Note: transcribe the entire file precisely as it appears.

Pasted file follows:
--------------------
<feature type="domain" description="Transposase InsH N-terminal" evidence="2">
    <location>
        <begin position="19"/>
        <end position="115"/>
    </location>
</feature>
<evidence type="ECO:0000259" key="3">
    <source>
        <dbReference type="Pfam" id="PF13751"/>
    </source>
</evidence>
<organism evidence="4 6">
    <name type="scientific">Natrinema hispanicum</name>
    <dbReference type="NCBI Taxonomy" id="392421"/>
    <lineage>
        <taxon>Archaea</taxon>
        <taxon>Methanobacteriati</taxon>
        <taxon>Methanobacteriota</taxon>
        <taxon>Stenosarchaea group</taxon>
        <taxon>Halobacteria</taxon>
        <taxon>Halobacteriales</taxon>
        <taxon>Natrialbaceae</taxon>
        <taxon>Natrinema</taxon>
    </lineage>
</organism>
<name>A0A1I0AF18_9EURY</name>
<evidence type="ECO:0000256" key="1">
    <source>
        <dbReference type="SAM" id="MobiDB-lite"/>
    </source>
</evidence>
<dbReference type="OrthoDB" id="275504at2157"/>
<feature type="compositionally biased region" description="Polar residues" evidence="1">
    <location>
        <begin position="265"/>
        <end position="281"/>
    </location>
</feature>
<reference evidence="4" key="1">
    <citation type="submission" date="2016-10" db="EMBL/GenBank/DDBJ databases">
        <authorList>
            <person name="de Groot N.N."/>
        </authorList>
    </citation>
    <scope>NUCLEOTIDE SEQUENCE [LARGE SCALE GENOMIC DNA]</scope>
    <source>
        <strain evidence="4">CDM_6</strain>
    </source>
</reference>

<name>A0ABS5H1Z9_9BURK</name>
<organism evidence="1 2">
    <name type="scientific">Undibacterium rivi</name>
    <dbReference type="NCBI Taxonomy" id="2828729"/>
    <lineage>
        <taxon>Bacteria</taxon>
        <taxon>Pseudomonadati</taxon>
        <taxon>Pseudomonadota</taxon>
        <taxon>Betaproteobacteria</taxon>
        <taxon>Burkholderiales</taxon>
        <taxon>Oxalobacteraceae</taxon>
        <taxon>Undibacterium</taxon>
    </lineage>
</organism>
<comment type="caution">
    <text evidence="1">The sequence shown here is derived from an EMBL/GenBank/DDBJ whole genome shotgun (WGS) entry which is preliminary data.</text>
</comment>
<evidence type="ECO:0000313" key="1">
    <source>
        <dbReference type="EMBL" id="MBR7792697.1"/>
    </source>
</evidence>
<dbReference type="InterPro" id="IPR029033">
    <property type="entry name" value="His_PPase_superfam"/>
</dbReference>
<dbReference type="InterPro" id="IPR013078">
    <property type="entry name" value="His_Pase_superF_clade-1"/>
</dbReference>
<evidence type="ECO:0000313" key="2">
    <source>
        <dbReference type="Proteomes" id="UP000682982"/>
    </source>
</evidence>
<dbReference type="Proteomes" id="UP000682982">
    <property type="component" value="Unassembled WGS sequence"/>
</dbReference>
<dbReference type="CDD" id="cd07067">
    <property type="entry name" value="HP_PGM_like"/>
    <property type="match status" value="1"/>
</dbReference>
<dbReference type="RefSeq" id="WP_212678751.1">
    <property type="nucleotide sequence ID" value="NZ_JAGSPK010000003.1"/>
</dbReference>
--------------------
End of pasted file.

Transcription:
<feature type="domain" description="Transposase InsH N-terminal" evidence="2">
    <location>
        <begin position="19"/>
        <end position="115"/>
    </location>
</feature>
<evidence type="ECO:0000259" key="3">
    <source>
        <dbReference type="Pfam" id="PF13751"/>
    </source>
</evidence>
<organism evidence="4 6">
    <name type="scientific">Natrinema hispanicum</name>
    <dbReference type="NCBI Taxonomy" id="392421"/>
    <lineage>
        <taxon>Archaea</taxon>
        <taxon>Methanobacteriati</taxon>
        <taxon>Methanobacteriota</taxon>
        <taxon>Stenosarchaea group</taxon>
        <taxon>Halobacteria</taxon>
        <taxon>Halobacteriales</taxon>
        <taxon>Natrialbaceae</taxon>
        <taxon>Natrinema</taxon>
    </lineage>
</organism>
<name>A0A1I0AF18_9EURY</name>
<evidence type="ECO:0000256" key="1">
    <source>
        <dbReference type="SAM" id="MobiDB-lite"/>
    </source>
</evidence>
<dbReference type="OrthoDB" id="275504at2157"/>
<feature type="compositionally biased region" description="Polar residues" evidence="1">
    <location>
        <begin position="265"/>
        <end position="281"/>
    </location>
</feature>
<reference evidence="4" key="1">
    <citation type="submission" date="2016-10" db="EMBL/GenBank/DDBJ databases">
        <authorList>
            <person name="de Groot N.N."/>
        </authorList>
    </citation>
    <scope>NUCLEOTIDE SEQUENCE [LARGE SCALE GENOMIC DNA]</scope>
    <source>
        <strain evidence="4">CDM_6</strain>
    </source>
</reference>

<name>A0ABS5H1Z9_9BURK</name>
<organism evidence="1 2">
    <name type="scientific">Undibacterium rivi</name>
    <dbReference type="NCBI Taxonomy" id="2828729"/>
    <lineage>
        <taxon>Bacteria</taxon>
        <taxon>Pseudomonadati</taxon>
        <taxon>Pseudomonadota</taxon>
        <taxon>Betaproteobacteria</taxon>
        <taxon>Burkholderiales</taxon>
        <taxon>Oxalobacteraceae</taxon>
        <taxon>Undibacterium</taxon>
    </lineage>
</organism>
<comment type="caution">
    <text evidence="1">The sequence shown here is derived from an EMBL/GenBank/DDBJ whole genome shotgun (WGS) entry which is preliminary data.</text>
</comment>
<evidence type="ECO:0000313" key="1">
    <source>
        <dbReference type="EMBL" id="MBR7792697.1"/>
    </source>
</evidence>
<dbReference type="InterPro" id="IPR029033">
    <property type="entry name" value="His_PPase_superfam"/>
</dbReference>
<dbReference type="InterPro" id="IPR013078">
    <property type="entry name" value="His_Pase_superF_clade-1"/>
</dbReference>
<evidence type="ECO:0000313" key="2">
    <source>
        <dbReference type="Proteomes" id="UP000682982"/>
    </source>
</evidence>
<dbReference type="Proteomes" id="UP000682982">
    <property type="component" value="Unassembled WGS sequence"/>
</dbReference>
<dbReference type="CDD" id="cd07067">
    <property type="entry name" value="HP_PGM_like"/>
    <property type="match status" value="1"/>
</dbReference>
<dbReference type="RefSeq" id="WP_212678751.1">
    <property type="nucleotide sequence ID" value="NZ_JAGSPK010000003.1"/>
</dbReference>